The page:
(1) The Gospel of Supply Side Jesus: Hat-tip to our cartoonist Barry Deutsch for sending me a link to The Gospel of Supply Side Jesus, by Don Simpson and Al Franken. It’s hilarious!
(2) Mitt’s Tax Havens: While we’re all waiting (probably in vain) for Mitt Romney to release more tax returns, Vanity Fair‘s August issue ran an investigative feature on Mitt Romney’s tax havens; and then Gawker put up The Bain Files: Inside Mitt Romney’s Tax-Dodging Cayman Schemes, which includes lots of original documents about Bain’s various investment entities and some analysis of their legality.
It’s a bit hard to sort out whether there’s a smoking gun here, but it looks like what we have are mostly legal tax dodges, plus some that may be illegal but that the IRS hasn’t ruled as such. There’s a ton of analysis out there, but an early post on it at Naked Capitalism is particularly useful, plus I liked a post at Business Insider. What seems possibly illegal is a maneuver that allows private equity firms to count management fees as capital gains rather than regular income (so they can be taxed at a much lower rate).
I also liked Naked Capitalism’s takedown of Bain’s press release defending itself after the documents were released. Bain said:
The unauthorized disclosure of a number of confidential fund financial statements is unfortunate. Our fund financials are routinely prepared by auditors and demonstrate a commitment to transparency with our investors and regulators, and compliance with all laws.
But as the NC poster Nanea, “a private equity insider,” points out, auditors actually don’t prepare financial statements for firms like Bain; “Instead, for liability reasons, they explicitly confine their activity to auditing the statements prepared by their clients and expressing an opinion about them based on the audit.” Also, “Bain’s statement talks about the documents evincing ‘… a commitment to transparency with our investors and regulators’. With respect to the regulators, none of these documents were ever filed with regulators.” This is because Bain sells unregistered securities, and only registered securities need to be filed with the SEC. Nanea concludes: “Ultimately, there doesn’t appear to be much about the Bain statement that is accurate.” NC’s Yves Smith contacted Bain about this, and the Bain spokesperson told her that ““these funds are SEC registered funds.” Yet Bain’s filings with the SEC say that Bain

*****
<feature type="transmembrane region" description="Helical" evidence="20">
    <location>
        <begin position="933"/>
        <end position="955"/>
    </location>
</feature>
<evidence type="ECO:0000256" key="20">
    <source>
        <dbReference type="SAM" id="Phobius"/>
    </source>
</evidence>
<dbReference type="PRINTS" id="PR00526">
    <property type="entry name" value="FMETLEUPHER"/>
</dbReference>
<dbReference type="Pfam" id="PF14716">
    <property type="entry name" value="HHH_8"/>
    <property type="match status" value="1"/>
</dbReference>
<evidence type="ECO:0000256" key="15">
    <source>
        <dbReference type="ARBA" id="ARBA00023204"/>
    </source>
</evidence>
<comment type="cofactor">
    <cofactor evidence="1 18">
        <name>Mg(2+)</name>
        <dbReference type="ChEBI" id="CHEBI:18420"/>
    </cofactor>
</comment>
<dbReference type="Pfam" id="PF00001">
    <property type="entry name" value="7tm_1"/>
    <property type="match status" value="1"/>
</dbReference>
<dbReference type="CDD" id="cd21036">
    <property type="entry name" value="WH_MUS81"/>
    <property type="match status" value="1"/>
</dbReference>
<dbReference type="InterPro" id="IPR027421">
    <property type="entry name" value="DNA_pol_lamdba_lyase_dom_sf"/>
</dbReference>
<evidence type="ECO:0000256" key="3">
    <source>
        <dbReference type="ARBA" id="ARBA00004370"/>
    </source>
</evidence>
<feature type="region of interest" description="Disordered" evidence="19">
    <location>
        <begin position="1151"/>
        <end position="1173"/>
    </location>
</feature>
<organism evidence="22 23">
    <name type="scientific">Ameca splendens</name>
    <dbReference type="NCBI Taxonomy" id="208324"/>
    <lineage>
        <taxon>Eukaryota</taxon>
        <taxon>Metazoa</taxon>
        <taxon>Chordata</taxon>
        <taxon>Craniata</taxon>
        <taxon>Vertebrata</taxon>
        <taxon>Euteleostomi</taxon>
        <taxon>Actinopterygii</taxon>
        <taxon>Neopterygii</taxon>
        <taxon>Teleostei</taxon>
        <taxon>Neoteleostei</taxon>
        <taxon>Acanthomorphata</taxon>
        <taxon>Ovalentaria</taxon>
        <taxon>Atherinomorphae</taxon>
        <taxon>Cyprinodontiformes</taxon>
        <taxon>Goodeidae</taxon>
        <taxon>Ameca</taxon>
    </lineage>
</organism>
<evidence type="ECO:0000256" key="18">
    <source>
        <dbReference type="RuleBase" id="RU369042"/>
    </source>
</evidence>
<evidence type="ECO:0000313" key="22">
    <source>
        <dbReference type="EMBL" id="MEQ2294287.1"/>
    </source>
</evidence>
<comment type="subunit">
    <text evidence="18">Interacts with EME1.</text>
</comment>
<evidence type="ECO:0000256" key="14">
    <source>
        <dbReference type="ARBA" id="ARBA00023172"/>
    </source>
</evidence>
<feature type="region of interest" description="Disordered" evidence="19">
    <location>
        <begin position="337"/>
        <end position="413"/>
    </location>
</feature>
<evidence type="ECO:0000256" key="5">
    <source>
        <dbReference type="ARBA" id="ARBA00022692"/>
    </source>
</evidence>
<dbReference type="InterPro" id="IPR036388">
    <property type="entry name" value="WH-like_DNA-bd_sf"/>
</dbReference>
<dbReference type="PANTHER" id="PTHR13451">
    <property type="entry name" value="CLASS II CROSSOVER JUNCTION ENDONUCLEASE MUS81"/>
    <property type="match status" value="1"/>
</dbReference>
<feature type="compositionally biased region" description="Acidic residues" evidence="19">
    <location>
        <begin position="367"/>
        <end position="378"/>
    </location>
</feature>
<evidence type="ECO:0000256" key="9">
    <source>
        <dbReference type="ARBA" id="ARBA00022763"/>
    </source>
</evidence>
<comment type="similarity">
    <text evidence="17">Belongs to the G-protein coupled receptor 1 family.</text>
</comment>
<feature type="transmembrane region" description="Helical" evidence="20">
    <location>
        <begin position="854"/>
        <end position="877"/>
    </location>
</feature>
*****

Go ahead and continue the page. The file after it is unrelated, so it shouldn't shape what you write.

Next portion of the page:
provides investment advisory services to pooled investment vehicles that are exempt from registration under the Investment Company Act of 1940, as amended (the “1940 Act”) and whose securities are not registered under the Securities Act of 1933, as amended (the “Securities Act”)
I am sure we’ll hear more about these files.
(3) Scandals for Right-wing Bloviators: It was satisfying to see a couple of right-wing douchebags get publicly shamed. First Fareed Zakaria was caught lifting (with minor paraphrase) a passage from a New Yorker article (here’s an early report from a NYT blog). Time and CNN suspended and then reinstated him, and he was supposedly exonerated (people are now talking about the “feeding frenzy” that was supposedly too hasty), but I don’t see why he is considered to be exonerated (and neither does this piece from the New York magazine website). All you have to do is apologize?
Then there was the bleechy Niall Ferguson’s fact-challenged cover article in Newsweek criticizing Obama, which Paul Krugman took down in his blog; Brad DeLong called for him to get fired. We learn from Huffington Post that Newsweek doesn’t actually fact-check: “we, like other news organisations today, rely on our writers to submit factually accurate material.” Wow.
That’s it for now.